The profound link between poverty and health

Having places to exercise are among the factors that make some places healthier to live in than others.
Having places to exercise are among the factors that make some places healthier to live in than others.

On Monday, The Poor People’s Campaign: A National Call for Moral Revival will hold rallies in Raleigh and other state capitals focusing on health care and ecological devastation.

You might wonder how poverty relates to health. Profoundly.

In medicine, when we talk about risk factors and “risk factor reduction,” we usually mean conditions such as high blood pressure, diabetes, or high cholesterol as, for example, risks for heart disease.

Low income and low wealth are associated with lower life expectancy; higher rates of heart disease, diabetes, and other chronic illnesses; increased infant mortality; and higher rates of childhood conditions including asthma, heart conditions, hearing problems, digestive disorders, and elevated blood lead levels. “Socioeconomic status is the most powerful predictor of disease, disorder, injury and mortality we have,” says Dr. Tom Boyce, chief of Developmental Medicine at University of California at San Francisco,

The links between poverty and poor health include lack of access to health services, inadequate and unsafe housing, lack of nutritious food, and inadequate physical activity. And science shows that the stress of poverty leads to depressed immune systems. Poor children are more likely to have Adverse Childhood Experiences (ACEs), such as abuse, neglect, or exposure to substance abuse or mental illness. ACEs have been shown to increase the risk of later heart disease, cancer, and other illnesses as well as alcoholism and other detrimental behaviors.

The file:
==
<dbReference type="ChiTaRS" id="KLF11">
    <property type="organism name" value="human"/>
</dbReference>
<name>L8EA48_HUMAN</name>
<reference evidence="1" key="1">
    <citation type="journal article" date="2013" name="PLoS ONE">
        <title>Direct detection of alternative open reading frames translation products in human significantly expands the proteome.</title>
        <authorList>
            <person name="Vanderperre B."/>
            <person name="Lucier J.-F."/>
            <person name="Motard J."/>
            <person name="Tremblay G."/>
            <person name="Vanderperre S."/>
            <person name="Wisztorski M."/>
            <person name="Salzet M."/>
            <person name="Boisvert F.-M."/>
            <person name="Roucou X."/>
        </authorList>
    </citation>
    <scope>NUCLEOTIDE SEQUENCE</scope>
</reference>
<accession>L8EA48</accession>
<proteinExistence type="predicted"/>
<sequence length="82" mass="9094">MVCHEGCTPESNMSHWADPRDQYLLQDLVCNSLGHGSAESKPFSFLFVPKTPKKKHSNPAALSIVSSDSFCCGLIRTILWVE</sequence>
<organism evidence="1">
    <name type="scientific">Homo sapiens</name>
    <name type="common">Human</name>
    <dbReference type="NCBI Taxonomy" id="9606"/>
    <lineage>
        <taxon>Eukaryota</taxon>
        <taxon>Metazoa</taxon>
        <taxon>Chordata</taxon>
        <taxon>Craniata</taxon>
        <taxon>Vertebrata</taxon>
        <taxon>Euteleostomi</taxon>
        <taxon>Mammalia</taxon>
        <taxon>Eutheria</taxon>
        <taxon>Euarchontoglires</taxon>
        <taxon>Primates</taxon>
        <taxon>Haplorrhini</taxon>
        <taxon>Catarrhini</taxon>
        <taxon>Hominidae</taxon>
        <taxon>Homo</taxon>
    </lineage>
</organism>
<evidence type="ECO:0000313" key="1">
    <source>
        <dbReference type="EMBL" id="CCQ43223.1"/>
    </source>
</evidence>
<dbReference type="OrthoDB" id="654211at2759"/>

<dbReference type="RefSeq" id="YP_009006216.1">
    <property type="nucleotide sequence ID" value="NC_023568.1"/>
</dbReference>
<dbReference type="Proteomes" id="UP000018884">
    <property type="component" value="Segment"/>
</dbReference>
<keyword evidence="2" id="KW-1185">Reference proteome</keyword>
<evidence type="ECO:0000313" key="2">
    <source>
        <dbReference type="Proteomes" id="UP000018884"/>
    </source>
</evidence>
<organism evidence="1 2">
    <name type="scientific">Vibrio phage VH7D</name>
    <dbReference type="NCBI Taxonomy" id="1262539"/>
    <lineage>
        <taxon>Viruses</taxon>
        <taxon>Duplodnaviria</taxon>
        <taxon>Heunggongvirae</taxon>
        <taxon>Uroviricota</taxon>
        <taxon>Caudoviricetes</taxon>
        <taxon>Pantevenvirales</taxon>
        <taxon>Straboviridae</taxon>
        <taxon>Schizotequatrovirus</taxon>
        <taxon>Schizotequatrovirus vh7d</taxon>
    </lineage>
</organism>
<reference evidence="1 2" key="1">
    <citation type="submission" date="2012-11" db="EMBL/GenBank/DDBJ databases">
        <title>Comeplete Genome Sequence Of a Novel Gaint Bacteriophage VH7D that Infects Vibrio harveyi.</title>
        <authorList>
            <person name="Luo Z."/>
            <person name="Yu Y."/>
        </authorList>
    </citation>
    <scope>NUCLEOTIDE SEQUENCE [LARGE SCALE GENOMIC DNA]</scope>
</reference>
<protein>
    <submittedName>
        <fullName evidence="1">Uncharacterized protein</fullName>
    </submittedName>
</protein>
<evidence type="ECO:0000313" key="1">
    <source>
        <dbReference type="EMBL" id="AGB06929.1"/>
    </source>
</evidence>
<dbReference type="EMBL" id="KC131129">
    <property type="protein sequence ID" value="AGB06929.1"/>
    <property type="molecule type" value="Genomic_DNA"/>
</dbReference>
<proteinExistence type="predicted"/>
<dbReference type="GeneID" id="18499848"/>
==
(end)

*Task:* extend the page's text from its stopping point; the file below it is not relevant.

In medical practice, I saw the risks of poverty daily. I saw patients who missed appointments or medication doses because they didn’t have the necessary money. I saw patients who wanted to exercise but whose neighborhoods weren’t safe for walking, couldn’t afford the gym or didn’t have transportation. I saw children so burdened with ACEs that their future was bleak.

Addressing issues related to poverty, an underlying and arguably the most important risk factor for disease, can make a difference. High-quality early childhood programs that support parenting lead to increased educational achievement, higher incomes and better health. One study showed that increasing the minimum wage was associated with a decrease in low birth weight babies and infant mortality. Another study showed that raising the minimum wage in New York in 2008 would have prevented thousands of deaths over the next 5 years. “Mincome,” a guaranteed minimum income experiment in Canada that gave money to low-income residents, decreased hospitalization rates and mental health diagnoses.

What to do? Join us at the Poor People’s Campaign in Raleigh on Monday.

If you can’t attend, learn about it at and support the demands that include living wage laws; Medicaid expansion, protection of Medicare, and single-payer universal health care; access to mental health professionals and addiction and recovery programs; equal treatment for people with disabilities; and immediate attention to policies that would end child poverty.

Fifty years ago, Martin Luther King led the Poor People’s Campaign against the triple evils of poverty, racism and militarism. Rev. William Barber II, one of the co-leaders of the current campaign which has added environmental degradation as a fourth evil, notes that this is not a commemoration, but a reconsecration.

Join this reconsecration to bring justice and equity — and health — to all.

Jessica Schorr Saxe is a retired Charlotte physician who is chair of Health Care Justice—NC. Contact her at